15 May 2019
A highlight of the unbelievably tedious counting period reported on by TV stations from Wednesday night was when I received a WhatsApp from one of my friends. Its picture of a smiling Jacob Zuma and Cyril Ramaphosa embracing jubilantly, had Zuma saying, “See; I told you the people of South Africa don’t mind us stealing from them.”
The final result, with the ANC under Ramaphosa falling to their lowest General Election total ever at 57.5% -- 5% lower than under Zuma in 2014 – led to the president being hailed as something of a hero and a saviour.
The DA result, 1.6% lower than 2014 and despite a strong Western Cape majority, is being characterised by media opponents as a calamity and a disaster for the DA leader, Mmusi Maimane. Quite forgotten is the series of pre-election polls, remarkable in range, some showing the DA scoring only 15% -- 18%. Maimane has not yet been credited with saving the DA from a terrible drubbing by a strong finish to the campaign.
One of the realities of the campaign is that Julius Malema’s EFF had a relatively poor election result. They were on course to double their 2014 result but ended up with a fairly-respectable 10.79%. Considering all the polls that foreshadowed 12% of the vote or more, sometimes much more, for the EFF, the result must be a great disappointment to them in light of the inflated claims, the rhetoric and the noise they made.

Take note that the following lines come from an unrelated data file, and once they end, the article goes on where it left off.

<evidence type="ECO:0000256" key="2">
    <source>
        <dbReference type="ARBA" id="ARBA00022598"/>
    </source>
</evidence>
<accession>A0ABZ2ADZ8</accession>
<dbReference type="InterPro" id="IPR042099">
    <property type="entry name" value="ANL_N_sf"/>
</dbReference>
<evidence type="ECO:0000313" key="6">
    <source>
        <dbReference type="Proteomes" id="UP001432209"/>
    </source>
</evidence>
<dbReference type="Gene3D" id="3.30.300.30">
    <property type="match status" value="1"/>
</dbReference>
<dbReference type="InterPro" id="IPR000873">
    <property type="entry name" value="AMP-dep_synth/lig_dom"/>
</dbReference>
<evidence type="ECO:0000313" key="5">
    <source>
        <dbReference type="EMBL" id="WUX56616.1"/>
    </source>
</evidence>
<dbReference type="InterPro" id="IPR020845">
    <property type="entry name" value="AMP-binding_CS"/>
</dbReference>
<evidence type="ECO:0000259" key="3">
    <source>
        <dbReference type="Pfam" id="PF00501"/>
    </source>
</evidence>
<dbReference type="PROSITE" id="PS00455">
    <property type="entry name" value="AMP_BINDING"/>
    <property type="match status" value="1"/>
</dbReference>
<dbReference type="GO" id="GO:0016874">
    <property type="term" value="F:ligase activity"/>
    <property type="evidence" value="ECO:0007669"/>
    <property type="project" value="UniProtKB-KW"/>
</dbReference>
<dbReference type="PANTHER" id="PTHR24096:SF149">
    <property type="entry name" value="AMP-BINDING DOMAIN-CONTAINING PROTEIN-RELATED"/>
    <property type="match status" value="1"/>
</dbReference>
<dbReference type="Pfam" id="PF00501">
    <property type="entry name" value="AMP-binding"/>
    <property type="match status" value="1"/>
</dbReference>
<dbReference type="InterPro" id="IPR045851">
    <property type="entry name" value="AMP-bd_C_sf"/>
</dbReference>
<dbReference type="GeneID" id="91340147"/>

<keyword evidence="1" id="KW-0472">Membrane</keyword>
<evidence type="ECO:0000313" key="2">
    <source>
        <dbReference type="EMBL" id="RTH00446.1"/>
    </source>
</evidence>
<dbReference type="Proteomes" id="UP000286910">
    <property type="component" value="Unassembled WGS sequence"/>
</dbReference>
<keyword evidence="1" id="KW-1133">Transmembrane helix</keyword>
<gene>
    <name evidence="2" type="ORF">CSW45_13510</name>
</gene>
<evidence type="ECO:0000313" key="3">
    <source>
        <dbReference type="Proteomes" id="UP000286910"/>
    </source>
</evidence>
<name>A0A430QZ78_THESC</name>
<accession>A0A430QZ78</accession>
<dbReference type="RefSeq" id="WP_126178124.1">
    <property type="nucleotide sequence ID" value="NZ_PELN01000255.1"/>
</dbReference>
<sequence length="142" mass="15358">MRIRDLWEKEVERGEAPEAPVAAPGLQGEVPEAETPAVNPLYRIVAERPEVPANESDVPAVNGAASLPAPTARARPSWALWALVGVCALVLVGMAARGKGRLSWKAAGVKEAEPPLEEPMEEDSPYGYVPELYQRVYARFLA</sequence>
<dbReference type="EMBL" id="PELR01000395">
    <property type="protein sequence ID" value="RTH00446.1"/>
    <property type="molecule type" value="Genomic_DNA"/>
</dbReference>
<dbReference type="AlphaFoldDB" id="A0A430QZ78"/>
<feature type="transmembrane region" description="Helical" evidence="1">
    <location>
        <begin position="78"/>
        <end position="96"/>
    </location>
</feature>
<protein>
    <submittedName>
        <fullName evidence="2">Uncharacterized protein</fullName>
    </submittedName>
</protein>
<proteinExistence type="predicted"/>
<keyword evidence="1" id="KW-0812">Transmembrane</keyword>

The Freedom Front Plus, after twenty-five years, ended up just about where they were under General Constand Viljoen in 1994. Any party increasing its support in an election is entitled to be pleased and forgiven a little hyperbole. The FF+, from being a 1% party and now a 2.38% party, described itself as one of the “Big Five.” Surely that is icing the cake somewhat? One also hears that Afrikaans voters have deserted the DA and all vote for the FF+. This quite ignores the fact that the overwhelming majority of Afrikaans speakers, many more than a million, voted DA.
On the same basis, “Aunty Pat,” Patricia de Lille, could describe her Good Party as one of the “Big 10.” She polled 0.40%. This means that after many years of prominence as the DA mayor of Cape Town and the acres of supportive publicity she received from the media, together with a good deal of mishandling of her departure by the DA, she polled less than half the votes she did in her previous disguise as leader of the Independent Democrats. True to form, some commentators describe her as one of the “successes “of the election.
President Ramaphosa now has the time and space to carry out his election promises and while he must be held to account, most South Africans want him to succeed. If he fails, the country will fail and someone will have to pick up the pieces.
Despite its proud non-racial history, the ANC long ago gave up the pretence that it stands for all. This fact has been recognised by the voters from the various minority groups whose support for the ANC has become derisory. The EFF is unashamedly a black party and proud of it.
The only non-racial party anywhere near big enough to even aspire to replace the ANC is the DA. The DA will however, have to prove to itself and to South Africa that it is possible to build a successful political party that is truly for all South Africans. This will entail persuading white, Coloured, Indian and black voters that it serves the interests and concerns of them all. That is a big ask.
Douglas Gibson is a former opposition chief whip and ambassador to Thailand. His website is douglasgibsonsouthafrica.com
This article first appeared in The Star